Making Identity Theft Easier.



Student loan provider SallieMae is being careless with customer account information, including Social Security Numbers.

SallieMae is sending account statements via email. The email includes a password protected PDF attachment. The statement contains the customer's name, address, telephone number, account numbers and balances. If they're going to send that via email, a password protected PDF file may be a good way to do it. I'm not familiar enough with PDF file security to say.

The problem
They use the customer's social security number as the password to open the PDF. Quoting the email:

You are receiving this email with information regarding your SallieMae(r) student loan account.

Your account updates are viewable in the attached PDF document. The file is password-protected and you need to enter your Social Security number to open it.

They've just ensured that the PDF password can be easily determined by a simple brute force attack and that the customer's social security number will be revealed in the process.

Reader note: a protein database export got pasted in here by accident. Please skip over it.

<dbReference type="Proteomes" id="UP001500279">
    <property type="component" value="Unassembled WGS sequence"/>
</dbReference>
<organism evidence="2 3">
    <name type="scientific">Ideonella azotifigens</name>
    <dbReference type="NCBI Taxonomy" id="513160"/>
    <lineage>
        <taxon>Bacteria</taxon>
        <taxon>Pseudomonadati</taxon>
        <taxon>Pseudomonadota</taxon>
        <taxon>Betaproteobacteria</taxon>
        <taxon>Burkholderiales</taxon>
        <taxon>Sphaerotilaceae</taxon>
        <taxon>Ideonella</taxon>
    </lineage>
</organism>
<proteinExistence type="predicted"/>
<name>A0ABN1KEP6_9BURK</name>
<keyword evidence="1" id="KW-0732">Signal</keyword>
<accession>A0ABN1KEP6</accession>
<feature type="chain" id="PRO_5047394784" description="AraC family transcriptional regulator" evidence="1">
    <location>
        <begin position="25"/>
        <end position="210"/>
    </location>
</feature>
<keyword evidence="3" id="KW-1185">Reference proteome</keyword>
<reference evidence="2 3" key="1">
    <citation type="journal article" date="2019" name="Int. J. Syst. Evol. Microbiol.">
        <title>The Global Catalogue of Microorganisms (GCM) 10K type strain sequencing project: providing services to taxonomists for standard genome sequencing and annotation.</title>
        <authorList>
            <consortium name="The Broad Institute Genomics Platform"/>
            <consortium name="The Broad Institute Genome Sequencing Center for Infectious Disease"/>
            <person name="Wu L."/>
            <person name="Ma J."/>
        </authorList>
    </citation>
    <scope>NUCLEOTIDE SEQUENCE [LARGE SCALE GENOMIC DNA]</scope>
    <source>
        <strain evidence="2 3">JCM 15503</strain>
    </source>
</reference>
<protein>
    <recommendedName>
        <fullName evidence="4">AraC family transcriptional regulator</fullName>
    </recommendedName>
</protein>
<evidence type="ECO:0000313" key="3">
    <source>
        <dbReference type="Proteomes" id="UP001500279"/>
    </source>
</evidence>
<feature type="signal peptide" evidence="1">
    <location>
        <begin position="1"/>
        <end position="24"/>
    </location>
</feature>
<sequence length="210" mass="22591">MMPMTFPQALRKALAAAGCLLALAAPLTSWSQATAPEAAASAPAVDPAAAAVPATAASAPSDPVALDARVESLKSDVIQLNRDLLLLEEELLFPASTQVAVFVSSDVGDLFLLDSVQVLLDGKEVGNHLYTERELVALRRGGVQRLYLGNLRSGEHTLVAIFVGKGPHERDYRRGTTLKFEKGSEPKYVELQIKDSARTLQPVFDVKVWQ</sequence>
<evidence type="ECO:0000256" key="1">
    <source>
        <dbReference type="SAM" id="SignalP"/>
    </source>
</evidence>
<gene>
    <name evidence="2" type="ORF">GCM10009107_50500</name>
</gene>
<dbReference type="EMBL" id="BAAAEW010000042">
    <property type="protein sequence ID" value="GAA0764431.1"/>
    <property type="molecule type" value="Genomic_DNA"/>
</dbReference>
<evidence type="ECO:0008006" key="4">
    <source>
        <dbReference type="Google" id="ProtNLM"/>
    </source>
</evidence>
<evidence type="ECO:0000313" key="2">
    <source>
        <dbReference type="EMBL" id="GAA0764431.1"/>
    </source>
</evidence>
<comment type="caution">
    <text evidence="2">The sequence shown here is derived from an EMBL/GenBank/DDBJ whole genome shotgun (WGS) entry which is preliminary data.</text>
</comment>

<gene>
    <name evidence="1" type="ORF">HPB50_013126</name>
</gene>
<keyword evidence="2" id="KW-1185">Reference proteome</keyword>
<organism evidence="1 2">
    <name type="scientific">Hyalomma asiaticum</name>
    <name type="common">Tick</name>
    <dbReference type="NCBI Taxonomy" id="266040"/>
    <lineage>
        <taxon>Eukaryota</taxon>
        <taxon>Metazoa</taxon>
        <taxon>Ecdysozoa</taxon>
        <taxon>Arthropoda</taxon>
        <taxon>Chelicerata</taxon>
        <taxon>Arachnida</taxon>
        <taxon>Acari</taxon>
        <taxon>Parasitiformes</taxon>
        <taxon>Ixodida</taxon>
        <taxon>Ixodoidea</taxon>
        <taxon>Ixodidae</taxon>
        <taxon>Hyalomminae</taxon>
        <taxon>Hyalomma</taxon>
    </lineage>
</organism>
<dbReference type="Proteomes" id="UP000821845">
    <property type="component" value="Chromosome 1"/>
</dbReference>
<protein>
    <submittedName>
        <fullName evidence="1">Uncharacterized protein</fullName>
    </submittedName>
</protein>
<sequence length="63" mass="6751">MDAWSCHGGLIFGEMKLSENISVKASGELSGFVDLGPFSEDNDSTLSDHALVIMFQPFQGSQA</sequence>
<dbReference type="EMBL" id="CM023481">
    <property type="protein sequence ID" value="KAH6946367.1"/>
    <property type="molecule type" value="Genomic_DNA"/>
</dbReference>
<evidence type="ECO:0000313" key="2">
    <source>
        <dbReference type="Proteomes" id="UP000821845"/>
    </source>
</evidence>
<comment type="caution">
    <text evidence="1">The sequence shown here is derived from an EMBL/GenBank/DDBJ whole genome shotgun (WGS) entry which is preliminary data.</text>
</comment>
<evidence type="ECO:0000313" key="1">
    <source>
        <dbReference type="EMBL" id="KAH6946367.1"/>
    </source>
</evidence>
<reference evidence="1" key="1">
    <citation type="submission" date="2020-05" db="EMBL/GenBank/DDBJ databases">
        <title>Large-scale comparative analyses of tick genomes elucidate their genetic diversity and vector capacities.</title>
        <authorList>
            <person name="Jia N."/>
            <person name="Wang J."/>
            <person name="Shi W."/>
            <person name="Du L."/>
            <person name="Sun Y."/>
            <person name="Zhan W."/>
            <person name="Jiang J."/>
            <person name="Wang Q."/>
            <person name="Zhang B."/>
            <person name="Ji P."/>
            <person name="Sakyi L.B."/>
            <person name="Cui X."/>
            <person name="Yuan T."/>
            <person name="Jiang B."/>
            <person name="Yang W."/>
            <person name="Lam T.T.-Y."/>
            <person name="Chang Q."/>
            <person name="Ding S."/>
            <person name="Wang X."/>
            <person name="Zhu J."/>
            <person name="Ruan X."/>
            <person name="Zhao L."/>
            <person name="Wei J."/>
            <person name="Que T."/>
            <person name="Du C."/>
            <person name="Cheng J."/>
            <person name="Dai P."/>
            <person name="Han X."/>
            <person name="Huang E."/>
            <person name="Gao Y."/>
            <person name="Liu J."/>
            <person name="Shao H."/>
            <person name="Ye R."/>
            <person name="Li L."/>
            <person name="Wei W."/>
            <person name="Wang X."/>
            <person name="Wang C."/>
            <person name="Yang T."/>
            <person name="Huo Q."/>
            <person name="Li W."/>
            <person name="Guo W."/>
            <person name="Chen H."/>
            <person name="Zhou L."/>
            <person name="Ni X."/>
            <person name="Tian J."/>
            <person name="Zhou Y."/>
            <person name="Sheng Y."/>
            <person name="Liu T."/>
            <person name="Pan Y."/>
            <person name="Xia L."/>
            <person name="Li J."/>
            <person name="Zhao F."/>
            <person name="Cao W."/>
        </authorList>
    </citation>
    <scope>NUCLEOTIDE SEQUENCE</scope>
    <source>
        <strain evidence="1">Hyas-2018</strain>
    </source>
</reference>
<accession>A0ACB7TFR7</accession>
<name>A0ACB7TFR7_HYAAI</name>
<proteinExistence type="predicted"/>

Why does using the SSN make the password easy to defeat? Because I now know that the password is 9 characters long and is limited to numerals (0123456789). That means there are only 10^9 (1,000,000,000) possible passwords. A 5 character password using case sensitive alphanumerics (a-z, A-Z, 0-9) would be more secure and would have the benefit of not disclosing the customer's SSN as a side effect of being cracked. (64^5 =1,073,741,824 possible passwords)

How low long would it take to recover the password?
It took five minutes to find a free, Windows, command-line, brute force, PDF password recovery utility. It has command line switches to specify password length and character sets. It ran at 30k tries/ second on a 2.1 GHz Windows XP system. At that rate, it would take a maximum of 9 hours to find the password (and thus the SSN) and get access to the contents of the PDF. I'd bet other password recovery software runs much faster.

Sallie Mae has been sending out these PDF files using the customer's SSN as a password since 2004.

It's not the end of the world, but it's ill-conceived, avoidable, and violates their own guidelines for avoiding identity theft.

 04/04/2008 update: Despite requests to salliemae and an abuse report to their upstream, they continue to send me someone else's statements.

From: "Sallie Mae, Inc." <>
To: [redacted]
Subject: Sallie Mae Account Information
Date: Fri, 04 Apr 2008

Please do not respond to this automated message. Emails sent to this 
address are not monitored.
 (^^^ Obviously. Nor is anyone reading postmaster@ or abuse@.)

09/04/2008 update: They've stopped spamming me, but never did reply.
It was probably the account holder who fixed things.